A virus turns lymph vessel cells into a cancer that affects people with weakened immune systems, according to research published today in Nature Genetics.
A Cancer Research UK team based at University College London have discovered that Kaposi sarcoma – which is common in people who are HIV positive or have had an organ transplant – first develops in the inner cell lining of lymph vessels, the transport network for the body's immune system.
The findings indicate that drugs arresting the development of cells lining lymph vessels could prove powerful against Kaposi sarcoma. They could also yield a test for doctors to predict which patients are likely to develop this cancer.
Kaposi sarcoma typically appears as coloured lesions or blotches on the skin, although it can spread to internal organs.
The sarcoma is the most common cancer in individuals with HIV or AIDS and for that reason is the most common cancer in many Sub-Saharan African countries. It is also one of the most common cancers in patients who have had their immune system suppressed to lower the likelihood that their bodies will reject a transplanted organ.
Professor Boshoff, who is joint Director of the Cancer Research UK Viral Oncology Group at UCL, says: "The cell type in which Kaposi sarcoma first develops has been a mystery since it was discovered in 1872.
"We analysed the genetic makeup of Kaposi sarcoma cells and found they are most similar genetically to cells of the inner lining of lymph vessels, known as lymphatic endothelial cells."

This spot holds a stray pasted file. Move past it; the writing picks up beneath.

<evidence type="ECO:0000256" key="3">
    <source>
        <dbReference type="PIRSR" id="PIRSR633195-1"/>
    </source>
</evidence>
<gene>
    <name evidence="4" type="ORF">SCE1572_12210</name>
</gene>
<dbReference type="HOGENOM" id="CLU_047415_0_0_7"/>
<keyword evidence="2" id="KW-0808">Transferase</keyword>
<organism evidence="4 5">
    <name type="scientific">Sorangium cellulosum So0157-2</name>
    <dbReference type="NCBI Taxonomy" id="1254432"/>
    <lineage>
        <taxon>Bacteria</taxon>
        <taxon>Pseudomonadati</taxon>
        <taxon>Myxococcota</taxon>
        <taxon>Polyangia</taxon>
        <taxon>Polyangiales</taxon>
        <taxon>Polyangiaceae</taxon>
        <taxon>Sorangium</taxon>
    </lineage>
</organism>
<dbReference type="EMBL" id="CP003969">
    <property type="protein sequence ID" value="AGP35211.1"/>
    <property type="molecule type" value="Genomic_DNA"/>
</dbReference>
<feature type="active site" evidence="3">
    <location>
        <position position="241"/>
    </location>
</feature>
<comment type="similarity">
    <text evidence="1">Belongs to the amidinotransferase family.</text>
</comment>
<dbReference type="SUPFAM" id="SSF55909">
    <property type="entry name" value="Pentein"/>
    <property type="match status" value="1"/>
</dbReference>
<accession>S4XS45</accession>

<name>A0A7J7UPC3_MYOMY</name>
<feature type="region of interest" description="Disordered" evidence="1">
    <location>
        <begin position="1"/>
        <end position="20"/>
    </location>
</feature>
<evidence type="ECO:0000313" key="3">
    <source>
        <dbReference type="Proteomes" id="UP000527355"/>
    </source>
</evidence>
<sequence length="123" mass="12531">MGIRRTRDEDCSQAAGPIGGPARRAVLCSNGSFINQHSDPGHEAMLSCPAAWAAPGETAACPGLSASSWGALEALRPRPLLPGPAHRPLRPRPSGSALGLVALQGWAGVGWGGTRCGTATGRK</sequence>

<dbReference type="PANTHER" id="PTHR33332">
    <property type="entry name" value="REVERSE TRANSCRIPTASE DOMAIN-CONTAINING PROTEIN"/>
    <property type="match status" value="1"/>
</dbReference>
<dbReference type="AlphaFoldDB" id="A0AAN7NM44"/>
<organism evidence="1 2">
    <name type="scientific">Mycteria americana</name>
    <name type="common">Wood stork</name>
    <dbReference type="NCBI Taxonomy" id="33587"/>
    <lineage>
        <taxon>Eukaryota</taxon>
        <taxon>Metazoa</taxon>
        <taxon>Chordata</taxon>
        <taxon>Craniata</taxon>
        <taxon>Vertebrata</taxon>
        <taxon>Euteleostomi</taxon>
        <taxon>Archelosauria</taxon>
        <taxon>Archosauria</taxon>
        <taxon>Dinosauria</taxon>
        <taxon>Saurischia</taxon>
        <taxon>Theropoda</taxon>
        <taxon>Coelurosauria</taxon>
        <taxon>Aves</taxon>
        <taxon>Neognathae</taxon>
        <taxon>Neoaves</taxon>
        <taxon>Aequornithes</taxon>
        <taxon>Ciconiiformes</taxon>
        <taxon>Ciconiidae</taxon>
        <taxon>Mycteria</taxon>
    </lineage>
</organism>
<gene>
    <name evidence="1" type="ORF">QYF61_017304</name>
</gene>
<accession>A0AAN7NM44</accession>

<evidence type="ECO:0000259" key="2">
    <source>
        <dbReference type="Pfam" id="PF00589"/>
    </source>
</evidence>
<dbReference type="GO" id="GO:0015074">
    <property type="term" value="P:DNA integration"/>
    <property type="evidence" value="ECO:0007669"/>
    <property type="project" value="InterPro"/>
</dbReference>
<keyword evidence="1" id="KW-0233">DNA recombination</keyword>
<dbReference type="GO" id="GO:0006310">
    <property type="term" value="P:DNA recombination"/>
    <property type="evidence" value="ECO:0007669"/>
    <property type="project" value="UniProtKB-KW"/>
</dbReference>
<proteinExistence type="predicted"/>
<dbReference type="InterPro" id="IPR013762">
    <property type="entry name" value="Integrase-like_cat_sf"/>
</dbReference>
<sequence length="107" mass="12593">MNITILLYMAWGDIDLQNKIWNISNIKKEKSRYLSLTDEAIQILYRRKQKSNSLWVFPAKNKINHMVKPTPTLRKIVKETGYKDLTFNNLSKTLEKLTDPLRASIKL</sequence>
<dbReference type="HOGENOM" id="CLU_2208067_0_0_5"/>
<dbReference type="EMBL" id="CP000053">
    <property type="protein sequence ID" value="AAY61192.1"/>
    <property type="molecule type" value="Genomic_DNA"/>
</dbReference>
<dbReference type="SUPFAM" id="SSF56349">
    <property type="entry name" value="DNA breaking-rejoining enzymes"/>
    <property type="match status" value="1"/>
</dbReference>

The research was funded by Cancer Research UK, with additional funding from the Medical Research Council and the Wellcome Trust.
The team also found that the virus that causes Kaposi sarcoma – the Kaposi sarcoma herpes virus (KSHV) – can turn the endothelial cells that line blood vessels into cancerous lymphatic endothelial cells.
Professor Boshoff adds: "We have shown for the first time that a virus can genetically reprogramme blood vessel endothelial cells into lymphatic endothelial cells, and that it is these lymphatic cells that develop into Kaposi sarcoma."
"Now that we know in which type of cell Kaposi sarcoma originates, we should be able to identify new ways to treat the condition. The findings could also yield new clues about other cancers that are triggered by viruses, such as cervical cancer."
The new study suggests that drugs inhibiting the growth of the lymphatic endothelium could prove a successful new way of combating Kaposi sarcoma. Such drugs are already being developed.
The research also points towards a new predictive test for Kaposi sarcoma.
The team found that high levels of circulating growth factors which encourage lymphatic endothelial cells to proliferate were strongly associated with the development of Kaposi sarcoma.
Professor Boshoff adds: "Finding new cancers early is vital if treatment is to be successful. By testing blood for growth factors that encourage the cells lining lymph vessels to grow, doctors might be able to predict which high-risk patients – such as those with HIV or who have had an organ transplant – will subsequently develop Kaposi sarcoma."
Professor Robert Souhami, Director of Clinical and External Affairs at Cancer Research UK, says: "People with HIV or who are taking immunosuppressive drugs are particularly susceptible to cancer."
"Chris Boshoff and his team's discovery that Kaposi sarcoma originates in the cellular lining of lymph vessels furthers our understanding of the disease and also has strong therapeutic implications.
"This is a good example of how research into the basic workings of cells and viruses can open new avenues of opportunity for treatment."